From: Steve Simon <email@example.com>
Subject: Re: [9front] Two file servers sharing an auth server
Date: Thu, 3 Nov 2022 09:28:44 +0000 [thread overview]
Message-ID: <F2298560-68E4-404D-BC81-50B9C5D916BA@quintile.net> (raw)
having the web server boot diskless is very nice, if its content is small that is enough.
for a little extra performance you can copy the web content to a ramfs at boot.
if the content is big you could mount a local spinning/ssd at boot onto /usr/web and serve that, but having a diskless web and cpu servers makes things very clean and easy to maintain.
> On 3 Nov 2022, at 08:32, Nathan Zimmen-Myers <firstname.lastname@example.org> wrote:
> William's question is important, the reality is that I'm just
> separating out which systems have access to what on their primary
> fileservers. This is just personal infrastructure and trying to have
> multiple accounts might just be a mental holdover from unix. All that
> I'm doing now with web1 is serving my personal website, and fs1 will
> eventually be used as a backend fs for "compute" nodes - temporary
> cloud servers for running compilations and other cpu-heavy tasks.
> As per Ori's response, I think I misunderstood a piece of the
> documentation and didn't tab the auth=ip on web1 or fs1, which
> explains some of the confusing error messages.
> I think for now I'll just cache web files on web1's hard drive, with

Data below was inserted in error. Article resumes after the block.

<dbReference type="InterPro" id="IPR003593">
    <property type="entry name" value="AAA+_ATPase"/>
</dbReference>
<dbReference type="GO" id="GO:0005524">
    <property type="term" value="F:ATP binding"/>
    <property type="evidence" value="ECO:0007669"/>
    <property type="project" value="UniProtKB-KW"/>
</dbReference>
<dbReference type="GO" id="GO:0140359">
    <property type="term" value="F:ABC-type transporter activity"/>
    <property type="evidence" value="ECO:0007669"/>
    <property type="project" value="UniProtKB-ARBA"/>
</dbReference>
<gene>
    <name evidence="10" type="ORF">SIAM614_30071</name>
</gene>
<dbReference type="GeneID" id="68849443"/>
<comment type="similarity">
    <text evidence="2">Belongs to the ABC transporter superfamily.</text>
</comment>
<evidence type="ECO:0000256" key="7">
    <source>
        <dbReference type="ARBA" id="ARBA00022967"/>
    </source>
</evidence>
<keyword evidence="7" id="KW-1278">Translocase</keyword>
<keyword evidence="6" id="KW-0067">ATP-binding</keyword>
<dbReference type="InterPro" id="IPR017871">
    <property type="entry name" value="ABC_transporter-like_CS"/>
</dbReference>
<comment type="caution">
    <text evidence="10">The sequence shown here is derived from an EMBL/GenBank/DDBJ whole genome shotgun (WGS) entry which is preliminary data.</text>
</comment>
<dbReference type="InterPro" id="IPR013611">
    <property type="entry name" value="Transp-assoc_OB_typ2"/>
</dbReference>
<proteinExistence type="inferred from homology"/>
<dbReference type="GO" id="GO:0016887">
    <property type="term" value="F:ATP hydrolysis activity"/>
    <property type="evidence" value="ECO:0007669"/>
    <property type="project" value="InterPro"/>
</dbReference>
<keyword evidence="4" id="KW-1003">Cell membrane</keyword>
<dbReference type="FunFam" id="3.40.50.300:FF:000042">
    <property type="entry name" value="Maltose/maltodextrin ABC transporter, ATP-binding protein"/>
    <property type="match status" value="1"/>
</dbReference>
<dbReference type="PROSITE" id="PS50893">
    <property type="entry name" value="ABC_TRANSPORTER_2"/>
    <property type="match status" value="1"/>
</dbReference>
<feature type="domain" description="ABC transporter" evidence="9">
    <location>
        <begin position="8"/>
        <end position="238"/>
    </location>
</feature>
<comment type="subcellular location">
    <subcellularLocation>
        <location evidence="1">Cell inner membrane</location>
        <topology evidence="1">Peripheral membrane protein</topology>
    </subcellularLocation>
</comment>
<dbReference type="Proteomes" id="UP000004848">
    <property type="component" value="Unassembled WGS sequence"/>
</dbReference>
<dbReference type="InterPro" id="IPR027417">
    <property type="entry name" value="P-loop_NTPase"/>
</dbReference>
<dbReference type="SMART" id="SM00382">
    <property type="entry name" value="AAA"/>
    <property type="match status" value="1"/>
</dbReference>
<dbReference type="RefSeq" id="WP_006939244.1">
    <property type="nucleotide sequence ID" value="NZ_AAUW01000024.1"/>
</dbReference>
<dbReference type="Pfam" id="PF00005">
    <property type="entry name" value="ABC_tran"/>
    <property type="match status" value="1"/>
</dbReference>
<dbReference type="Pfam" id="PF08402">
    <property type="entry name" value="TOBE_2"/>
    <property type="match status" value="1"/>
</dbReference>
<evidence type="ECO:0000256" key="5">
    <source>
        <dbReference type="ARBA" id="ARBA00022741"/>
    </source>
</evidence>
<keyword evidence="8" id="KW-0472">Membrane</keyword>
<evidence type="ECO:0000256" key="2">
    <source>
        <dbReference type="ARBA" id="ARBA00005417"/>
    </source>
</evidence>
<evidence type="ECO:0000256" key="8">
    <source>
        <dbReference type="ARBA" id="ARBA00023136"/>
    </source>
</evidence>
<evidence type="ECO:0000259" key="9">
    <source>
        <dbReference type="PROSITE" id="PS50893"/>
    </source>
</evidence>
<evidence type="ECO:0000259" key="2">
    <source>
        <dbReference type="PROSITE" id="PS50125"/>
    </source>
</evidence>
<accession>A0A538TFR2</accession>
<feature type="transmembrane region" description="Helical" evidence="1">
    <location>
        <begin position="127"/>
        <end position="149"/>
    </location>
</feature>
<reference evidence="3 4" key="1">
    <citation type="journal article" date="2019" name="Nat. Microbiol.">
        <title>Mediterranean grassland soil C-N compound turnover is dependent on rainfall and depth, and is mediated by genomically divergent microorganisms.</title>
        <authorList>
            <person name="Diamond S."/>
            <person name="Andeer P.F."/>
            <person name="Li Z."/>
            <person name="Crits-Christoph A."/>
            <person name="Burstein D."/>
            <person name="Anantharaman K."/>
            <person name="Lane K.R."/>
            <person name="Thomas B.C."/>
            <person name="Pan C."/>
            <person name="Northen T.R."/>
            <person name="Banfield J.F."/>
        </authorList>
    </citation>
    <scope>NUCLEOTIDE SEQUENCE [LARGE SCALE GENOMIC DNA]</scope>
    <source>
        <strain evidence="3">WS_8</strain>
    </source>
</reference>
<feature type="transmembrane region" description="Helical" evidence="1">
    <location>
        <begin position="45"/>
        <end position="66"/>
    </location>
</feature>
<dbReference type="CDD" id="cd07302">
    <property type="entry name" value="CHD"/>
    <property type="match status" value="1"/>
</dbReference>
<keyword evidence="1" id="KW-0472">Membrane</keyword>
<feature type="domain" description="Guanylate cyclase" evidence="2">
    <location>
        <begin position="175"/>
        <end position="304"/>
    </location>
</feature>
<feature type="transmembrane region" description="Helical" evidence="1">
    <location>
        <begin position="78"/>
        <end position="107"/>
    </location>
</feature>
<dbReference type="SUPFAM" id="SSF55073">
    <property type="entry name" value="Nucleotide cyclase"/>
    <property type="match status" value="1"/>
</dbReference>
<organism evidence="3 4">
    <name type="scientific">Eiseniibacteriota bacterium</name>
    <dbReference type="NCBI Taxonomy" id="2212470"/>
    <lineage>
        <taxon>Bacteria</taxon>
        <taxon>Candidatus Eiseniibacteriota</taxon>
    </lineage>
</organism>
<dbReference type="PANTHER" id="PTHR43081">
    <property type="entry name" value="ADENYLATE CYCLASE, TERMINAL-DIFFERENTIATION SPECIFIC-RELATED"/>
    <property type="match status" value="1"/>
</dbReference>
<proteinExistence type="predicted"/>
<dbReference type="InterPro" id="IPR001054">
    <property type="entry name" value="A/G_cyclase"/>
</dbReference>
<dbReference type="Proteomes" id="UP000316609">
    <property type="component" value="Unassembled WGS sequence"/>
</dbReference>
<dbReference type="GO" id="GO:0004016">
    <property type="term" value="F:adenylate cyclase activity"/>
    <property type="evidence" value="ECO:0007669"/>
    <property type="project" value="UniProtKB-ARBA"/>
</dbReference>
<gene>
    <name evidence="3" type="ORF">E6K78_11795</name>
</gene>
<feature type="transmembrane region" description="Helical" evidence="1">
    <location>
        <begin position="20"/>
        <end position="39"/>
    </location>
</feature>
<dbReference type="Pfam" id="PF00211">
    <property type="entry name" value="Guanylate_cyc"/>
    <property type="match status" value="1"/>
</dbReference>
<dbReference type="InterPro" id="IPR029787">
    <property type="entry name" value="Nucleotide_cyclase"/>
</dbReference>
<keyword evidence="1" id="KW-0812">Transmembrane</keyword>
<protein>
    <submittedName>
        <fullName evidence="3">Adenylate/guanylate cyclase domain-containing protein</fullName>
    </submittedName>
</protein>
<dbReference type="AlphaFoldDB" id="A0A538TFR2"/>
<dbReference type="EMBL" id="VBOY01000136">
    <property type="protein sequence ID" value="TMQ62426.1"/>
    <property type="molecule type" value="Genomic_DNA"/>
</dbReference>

> web1 booting off of fs1. I don't see any reason why that would be too
> slow, and while I'm still learning the system I want to cut down the
> amount of work I do to keep configuration changes the same across both
>> On Wed, Nov 2, 2022 at 7:56 PM <email@example.com> wrote:
>> On a bigger note. I was curious about the users. Its nice to have a single auth
>> as mentioned by ori. But what's the bigger goal. Do you plan to have a lot of users.
>> Do those users know basic unix commands to navigate around? What type of files
>> or media to you plan to serve?
>> Quoth firstname.lastname@example.org:
>>> Quoth Nathan Zimmen-Myers <email@example.com>:
>>>> As ori mentioned in IRC, keyfs is used to maintain the authentication
>>>> database which can be queried remotely (I believe? this might not be a
>>>> correct interpretation), is it correct to simply mount keyfs on web1
>>>> from fs1?
>>> No; I thought you wanted to move or replicate the users between the
>>> auth servers.
>>>> The other option which comes to mind, is to boot web1 from fs1, and
>>>> use web1's disk for documents to be connected to httpd, which may make
>>>> long-term maintenance easier. Would this be a more common
>>> Just give them the same auth server:
>>> sys=foo ether=aabbccddeeff ip=220.127.116.11
>>> sys=bar ether=aabbccddeeff ip=18.104.22.168
>>> even better if you can share an fs, and
>>> therefore share the ndb, but you don't
>>> need to; just point at the auth server
>>> you want to use.
>>> you don't even need to *own* that auth
>>> server, though you'll need the owner of
>>> the auth server to add a speaksfor line
>>> if your hostowner is different.
next prev parent reply other threads:[~2022-11-03 9:30 UTC|newest]
Thread overview: 11+ messages / expand[flat|nested] mbox.gz Atom feed top
2022-11-02 19:18 Nathan Zimmen-Myers
2022-11-02 20:23 ` ori
2022-11-02 23:53 ` william
2022-11-03 0:43 ` Nathan Zimmen-Myers
2022-11-03 9:28 ` Steve Simon [this message]
2022-11-03 10:33 ` sirjofri
2022-11-03 20:57 ` Steve Simon
2022-11-04 0:00 ` william
2022-11-04 6:58 ` sirjofri
2022-11-04 7:09 ` william
2022-11-04 8:29 ` sirjofri
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